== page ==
8. A processor-readable medium as recited in claim 6, wherein the portion of the first data includes a tail portion of the first data.
9. A processor-readable medium as recited in claim 1, wherein the second data is logically sequential to the first data.
10. A processor-readable medium as recited in claim 1, wherein the second data comprises less than a page of data.
11. A processor-readable medium as recited in claim 5, wherein the third data comprises less than a page of data.
12. A processor-readable medium as recited in claim 1, wherein the amount of the second data is adjustable.
13. A processor-readable medium as recited in claim 1, wherein the amount of the second data is manually adjustable.
14. A processor-readable medium as recited in claim 1, wherein the amount of the second data is automatically adjustable.
15. A processor-readable medium as recited in claim 1, wherein the amount of the second data is dynamically adjustable in response to variations in an operational parameter.
16. A processor-readable medium as recited in claim 15, wherein the operational parameter comprises at least one of:
a disk drive data retrieval latency;
a workload type;
a tape drive data retrieval latency; and
a read cache hit size corresponding to the read cache hit.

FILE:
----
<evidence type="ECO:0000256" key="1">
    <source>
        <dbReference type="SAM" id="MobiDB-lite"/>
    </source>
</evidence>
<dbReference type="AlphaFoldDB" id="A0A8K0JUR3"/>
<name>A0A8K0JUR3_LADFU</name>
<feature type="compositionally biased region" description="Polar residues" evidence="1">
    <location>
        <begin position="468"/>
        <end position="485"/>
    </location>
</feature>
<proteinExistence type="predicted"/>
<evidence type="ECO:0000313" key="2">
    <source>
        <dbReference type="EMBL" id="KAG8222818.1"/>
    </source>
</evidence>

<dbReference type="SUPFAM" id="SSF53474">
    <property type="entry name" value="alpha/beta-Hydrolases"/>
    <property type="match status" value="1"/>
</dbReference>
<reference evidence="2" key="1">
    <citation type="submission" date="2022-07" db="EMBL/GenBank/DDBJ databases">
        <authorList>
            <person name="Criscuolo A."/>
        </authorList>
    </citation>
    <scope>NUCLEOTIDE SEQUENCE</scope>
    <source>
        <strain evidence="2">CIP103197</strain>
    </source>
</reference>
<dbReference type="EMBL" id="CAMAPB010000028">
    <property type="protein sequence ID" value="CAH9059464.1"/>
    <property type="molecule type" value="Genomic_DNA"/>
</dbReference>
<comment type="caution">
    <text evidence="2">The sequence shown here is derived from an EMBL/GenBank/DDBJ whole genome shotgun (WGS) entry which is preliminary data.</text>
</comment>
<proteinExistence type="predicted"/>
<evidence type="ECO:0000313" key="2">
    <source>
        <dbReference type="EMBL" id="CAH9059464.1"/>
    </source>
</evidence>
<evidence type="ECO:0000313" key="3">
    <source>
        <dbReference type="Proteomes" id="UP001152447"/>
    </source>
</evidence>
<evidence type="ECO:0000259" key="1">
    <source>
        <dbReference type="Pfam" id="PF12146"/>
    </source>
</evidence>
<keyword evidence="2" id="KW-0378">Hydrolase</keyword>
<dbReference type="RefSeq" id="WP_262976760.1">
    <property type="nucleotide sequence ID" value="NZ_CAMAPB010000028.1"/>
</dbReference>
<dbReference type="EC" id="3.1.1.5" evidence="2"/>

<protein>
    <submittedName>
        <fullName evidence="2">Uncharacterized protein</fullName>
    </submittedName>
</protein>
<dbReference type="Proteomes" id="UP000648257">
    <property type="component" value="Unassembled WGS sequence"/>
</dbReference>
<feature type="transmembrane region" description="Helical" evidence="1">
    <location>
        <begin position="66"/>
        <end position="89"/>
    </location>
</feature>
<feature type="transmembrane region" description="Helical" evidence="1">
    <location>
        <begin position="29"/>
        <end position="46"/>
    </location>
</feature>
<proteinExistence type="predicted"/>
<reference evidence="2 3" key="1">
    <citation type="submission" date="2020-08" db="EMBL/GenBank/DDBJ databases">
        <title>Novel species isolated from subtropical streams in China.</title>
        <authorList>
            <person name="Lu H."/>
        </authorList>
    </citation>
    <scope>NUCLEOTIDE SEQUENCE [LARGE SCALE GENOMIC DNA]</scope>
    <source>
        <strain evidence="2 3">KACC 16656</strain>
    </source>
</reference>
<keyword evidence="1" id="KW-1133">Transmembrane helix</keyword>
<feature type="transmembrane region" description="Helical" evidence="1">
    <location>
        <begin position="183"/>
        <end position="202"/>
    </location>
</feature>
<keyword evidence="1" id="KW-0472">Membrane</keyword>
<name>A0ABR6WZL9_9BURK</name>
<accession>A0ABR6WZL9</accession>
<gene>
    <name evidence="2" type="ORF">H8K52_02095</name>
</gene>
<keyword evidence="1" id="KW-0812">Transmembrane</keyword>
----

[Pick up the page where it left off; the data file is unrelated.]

17. A method comprising:
detecting a small transfer length sequential workload;
initiating a first pre-fetch operation to pre-fetch a sub-page into a read cache in response to the sequential workload;
detecting a first read cache hit on the sub-page in the read cache; and
initiating a second pre-fetch operation in response to the detecting of the first read cache hit.
18. A method as recited in claim 17, wherein the detecting a sequential workload comprises:
receiving one or more read requests to read data at addresses within a host address space.
19. A method as recited in claim 17, wherein the initiating a first pre-fetch operation comprises:
pre-fetching first data from a mass storage media and storing the first data into a read cache.
20. A method as recited in claim 19, wherein the initiating of the second pre-fetch operation comprises:
pre-fetching second data from the mass storage media and storing the second data into the read cache, wherein the second data is logical sequential to the first data.
21. A method as recited in claim 20, further comprising:
detecting a second read cache hit corresponding to the second data; and
in response to detecting the second read cache hit, initiating a third pre-fetch operation for third data that is logically sequential to the second data.
22. A method as recited in claim 17, further comprising:
detecting a read cache hit on a predetermined portion of the sub-page;
transitioning to page-sized read cache pre-fetching in response to the detecting of a read cache hit one a predetermined portion of the sub-page.
23. A method as recited in claim 22, wherein the predetermined portion is a tail portion.